Look what those nut job socialists & libertarians are saying now: that if we really want to reduce gun homicides—including the regular shooting of children on street corners in cities like Chicago—we should select one of the myriad sensible alternatives to our current "war on drugs," which predictably spawns violent competition to control a lucrative black market without doing much of anything to reduce either the supply or the demand for banned substances.
They just don’t get it!
So what if an expert consensus report from the National Academy of Sciences “found no credible evidence that the passage of right-to-carry laws decreases or increases violent crime.” Big deal that a Center for Disease Control task force “found insufficient evidence to determine the effectiveness of any of the firearms laws reviewed”—including waiting periods, ammunition bans, child access prevention laws, and “gun free school zones”—“for preventing violence.”
Who cares that the best available evidence clearly suggests, in contrast, that there are myriad steps we could take (“wholesale legalization” vs. “wholesale criminalization” is a specious dichotomy) that would very appreciably reduce the number of homicides associated with the criminogenic property of our own drug-law enforcement policies?
The point isn’t to save lives! It’s to capture the expressive capital of the law.
Their role (real and fabled) in American history—in overthrowing tyranny and in perpetuating conditions of slavery and apartheid; in taming the frontier and in assassinating Presidents—have imbued guns with a rich surfeit of social meanings. Wholly apart, then, from the effect gun laws have (or don’t) on homicide, they convey messages that symbolically affirm and denigrate opposing cultural styles.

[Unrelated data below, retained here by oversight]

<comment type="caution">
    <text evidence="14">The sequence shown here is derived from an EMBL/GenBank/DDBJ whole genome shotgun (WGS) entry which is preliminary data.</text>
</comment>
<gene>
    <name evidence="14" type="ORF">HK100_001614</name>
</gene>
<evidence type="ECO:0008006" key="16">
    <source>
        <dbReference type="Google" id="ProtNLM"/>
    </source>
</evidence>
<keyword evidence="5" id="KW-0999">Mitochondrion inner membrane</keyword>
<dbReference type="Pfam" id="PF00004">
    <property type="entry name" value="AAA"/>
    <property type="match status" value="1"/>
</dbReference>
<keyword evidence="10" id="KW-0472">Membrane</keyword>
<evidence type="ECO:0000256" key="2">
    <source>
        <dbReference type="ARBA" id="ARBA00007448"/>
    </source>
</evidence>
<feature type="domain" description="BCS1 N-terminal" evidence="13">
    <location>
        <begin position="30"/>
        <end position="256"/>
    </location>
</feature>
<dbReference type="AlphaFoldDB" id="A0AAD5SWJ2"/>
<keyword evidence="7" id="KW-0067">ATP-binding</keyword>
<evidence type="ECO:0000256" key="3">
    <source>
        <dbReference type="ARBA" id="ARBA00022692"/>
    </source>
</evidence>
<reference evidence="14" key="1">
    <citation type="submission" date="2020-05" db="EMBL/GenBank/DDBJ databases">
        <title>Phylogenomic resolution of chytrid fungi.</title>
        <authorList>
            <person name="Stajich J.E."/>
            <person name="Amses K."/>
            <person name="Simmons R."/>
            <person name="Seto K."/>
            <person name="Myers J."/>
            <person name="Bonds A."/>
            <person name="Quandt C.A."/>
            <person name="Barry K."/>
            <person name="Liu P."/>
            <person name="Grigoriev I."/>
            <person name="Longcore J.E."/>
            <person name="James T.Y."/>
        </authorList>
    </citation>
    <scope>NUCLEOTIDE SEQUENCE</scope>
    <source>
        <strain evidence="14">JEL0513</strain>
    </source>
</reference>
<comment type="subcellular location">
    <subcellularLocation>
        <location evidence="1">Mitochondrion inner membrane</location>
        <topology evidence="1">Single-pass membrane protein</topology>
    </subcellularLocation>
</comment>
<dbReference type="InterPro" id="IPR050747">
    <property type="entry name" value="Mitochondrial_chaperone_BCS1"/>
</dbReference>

We are a liberal democratic society, comprising a plurality of diverse moral communities. The individual liberty provisions of our Constitution forbid the State to “enforce … on the whole society” standards of “private conduct” reflecting any one community’s “conceptions of right and acceptable behavior.”
So for crying out loud, how will we possibly be able to use State power to resolve whose way of life is virtuous and honorable and whose vicious and depraved if we don’t fixate on laws that have ambiguous public-welfare consequences but express unambiguously partisan cultural meanings?
What’s that? You say that the “war on drugs” should also be viewed as an exercise of expressive power aimed at enforcing a cultural orthodoxy?
Of course. But the partisan meanings that are expressed by those laws are ones that only “ideological extremists”—libertarians, socialists, et al.—would object to.
Jacobs, J.B. Can gun control work? (Oxford University Press, Oxford ; New York; 2002).
Kahan, D.M.Cognitive Bias and the Constitution of the Liberal Republic of Science, working paper, available at http://papers.ssrn.com/sol3/papers.cfm?abstract_id=2174032.
National Research Council (U.S.). Committee to Improve Research Information and Data on Firearms., Wellford, C.F., Pepper, J., Petrie, C. & National Research Council (U.S.). Committee on Law and Justice. Firearms and violence : a critical review. (National Academies Press, Washington, DC; 2004).